An interesting piece of data the author shares while citing examples of successful businesspeople is that studies show "self-made millionaires are four times more likely than the rest of the population to be dyslexic." A comparison is made between dyslexia and blindness. People who are unable to use their sight generally have developed their other senses to higher levels of function to increase independence. Dyslexia, which creates difficulties with left brain tasks, pushes the dyslexic to hone their abilities to see the big picture, to problem solve, and to recognize patterns, which are right brain functions and beneficial to today's economic success.

Among the many examples given to support the Aptitude of Symphony is a perspective very different from the past decades; a multimillionaire who prefers poets rather than persons with an MBA to be his managers. His reasoning is that poets have a holistic view as well as the compunction to share their observations and interpretations while striving for understanding makes them "true digital thinkers......tomorrow's new business leaders."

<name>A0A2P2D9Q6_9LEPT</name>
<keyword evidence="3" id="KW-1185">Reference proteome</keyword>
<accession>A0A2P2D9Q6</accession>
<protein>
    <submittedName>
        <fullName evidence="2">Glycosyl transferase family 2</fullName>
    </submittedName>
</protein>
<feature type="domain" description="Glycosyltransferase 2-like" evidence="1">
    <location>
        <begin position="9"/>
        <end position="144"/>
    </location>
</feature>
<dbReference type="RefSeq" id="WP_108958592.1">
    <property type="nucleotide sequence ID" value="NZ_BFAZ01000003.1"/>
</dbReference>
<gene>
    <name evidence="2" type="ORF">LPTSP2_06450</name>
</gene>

The overall definition of the aptitude of Symphony is "the ability to grasp the relationships between relationships", or the ability to see the big picture. Symphony, by it's very nature of seeing the big picture versus all its parts in isolation, can ease the stress caused by the overwhelming amount of information and choices we have, and the lack of time to deal with them all, by helping us distinguish what in our lives is important and what is trivial.

The author oened this chapter with a self-portrait he drew on the first day of his drawing class; he completes the chapter with another self-portrait from his last day of class. The difference was impressive. He had relinquished his former view of drawing with symbols and had learned to truly see the whole picture as well as the relationships that created it. The drawing metaphor made the aptitude of Symphony very clear and real for the reader.